Thursday, December 08, 2005

A Different Attitude Towards the World Other Than Ourselves

If I am anything, I believe I am more Buddhist than anything else. Yes, I have within me some wisdom and morality from Christianity. I admire much in Judaism. Islam, I have not really studied, but I sense within it there is much of value, especially among the Sufis. Hinduism astounds me with its rich heritage, its broadness, its depth, its all inclusiveness.

Out of the many facets of Buddhism that appeal to me is its compassion for all sentient (and even non-sentient) beings. There is a tenderness towards the "least" living things: a blade of grass, an insect; and on the non-sentient side: a river, mountain, prairie.

Buddhism is not vertical; it is horizontal. It sees everything in reality on a even level line. All are significant. All are related. All are inter-dependent.

The Old Testament (Jewish Bible) I believe has been misinterpreted to say that God has given all of creation for us poor humans to manage, maltreat, consume, destroy---to use as WE see fit for OUR benefit. I think this mistaken idea is found more among certain Christians, some of whom believe they understand the Jewish Bible better than the Jews themselves.
There is a place, though, in the Old Testament where it speaks of human beings as "stewards of creation". Well, this is a definite improvement in attitude. And, if really taken seriously, sincerely and thoughtfully--should mean dealing with the universe with wisdom and compassion. And NOT, to look upon it solely as a means for profit, or a means to make a life as pleasurable as possible for ourselves.

I just checked the dictionary: A steward is one who is hired to take care of the owner's property. From the monotheist's viewpoint the owner would be God, and we had better show an accounting for him, when He/She is ready. Not bad.

Another definition: a person whose responsibility is to take care of something. This is more general, but I like the word --care--the provision of what is necessary to the health, welfare, maintenance, and protection of someone or something.

So, in this sense a steward has NO self interest. His sole concern is for his/her "wards" in a way that benefits them, that nurtures them----NOT himself. There is an feeling of tenderness and compassion. And there is no thought of misusing his responsibility.

I can admire the proper role of a steward. However, in my heart, I prefer the Buddhist attitude of seeing ourselves as just one part of reality: intertwined and interdependent. There is no two or three---there is just one being. And that reality is Not-Two. Then one sinks into a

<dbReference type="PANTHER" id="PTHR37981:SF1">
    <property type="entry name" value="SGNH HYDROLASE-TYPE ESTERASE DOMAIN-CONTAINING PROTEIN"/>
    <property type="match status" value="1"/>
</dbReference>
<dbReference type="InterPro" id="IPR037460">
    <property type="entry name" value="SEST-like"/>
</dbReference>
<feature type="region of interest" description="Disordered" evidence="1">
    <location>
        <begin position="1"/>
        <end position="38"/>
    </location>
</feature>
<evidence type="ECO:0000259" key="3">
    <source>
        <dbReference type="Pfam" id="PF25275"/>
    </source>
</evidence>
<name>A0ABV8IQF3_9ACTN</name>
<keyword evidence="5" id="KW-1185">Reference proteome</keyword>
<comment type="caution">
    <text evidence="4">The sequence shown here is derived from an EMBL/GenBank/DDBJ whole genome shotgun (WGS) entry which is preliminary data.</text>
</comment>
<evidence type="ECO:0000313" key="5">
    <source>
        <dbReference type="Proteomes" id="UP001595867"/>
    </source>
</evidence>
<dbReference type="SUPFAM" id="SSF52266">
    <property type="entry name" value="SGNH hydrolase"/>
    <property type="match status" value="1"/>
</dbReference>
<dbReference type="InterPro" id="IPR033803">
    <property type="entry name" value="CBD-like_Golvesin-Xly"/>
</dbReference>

reality in which there is no dualism---just what is. Feelings of compassion arise within us towards everything---including ourselves. No separation.

I remember when I first discovered Buddhism in 1975, I was taken by its sense of "earthiness," of suchness, of things just as they are.

I really love the "Ceremony Askiing Forgiveness from the Plants and Animala," which comes from the Green Gulch Farm, a Zen Community, just north of San Francisco in Marin County because it catches in such a poignant manner the reality that no matter how hard we try to respect the existence of other beings---simply to live is to do some harm to others. The trick is to so as little harm as necessary, and to ask forgiveness from our fellow beings:humans, animals, insects, mountains and rivers. Strive to tread lightly. Take only what is absolutely necessary.

Here is part of the Ceremony Asking Forgiveness from the Plants and Animals which comes from the Green Gulch Farm (pictured above), a Zen Buddhist community north of the Golden Gate Bridge in Marin County. (If you would like to read the rest of this ceremony you can find it at my homesite.

Plants and Animals in the Garden,
We welcome you -- we invite you in -- we ask your forgiveness and your understanding. Listen as we invoke your names, as we also listen for you:
Little sparrows, quail, robins, and house finches who have died in our strawberry nets;
Young Cooper's hawk who flew into our sweet pea trellis and broke your neck;
Numerous orange-bellied newts who died in our shears, in our irrigation pipes, by our cars, and by our feet. . . .;
Gophers and moles, trapped and scorned by us, and also watched with love, admiration, and awe for your one-mindedness. . . .;
And all plants we have shunned: poison hemlock, pigweed, bindweed, stinging nettle, bull thistle;
We call up plants we have removed by dividing you and separating you, and by deciding you no longer grow well here.
We invoke you and thank you and continue to learn from you. We dedicate this ceremony to you. We will continue to practice with you and for you.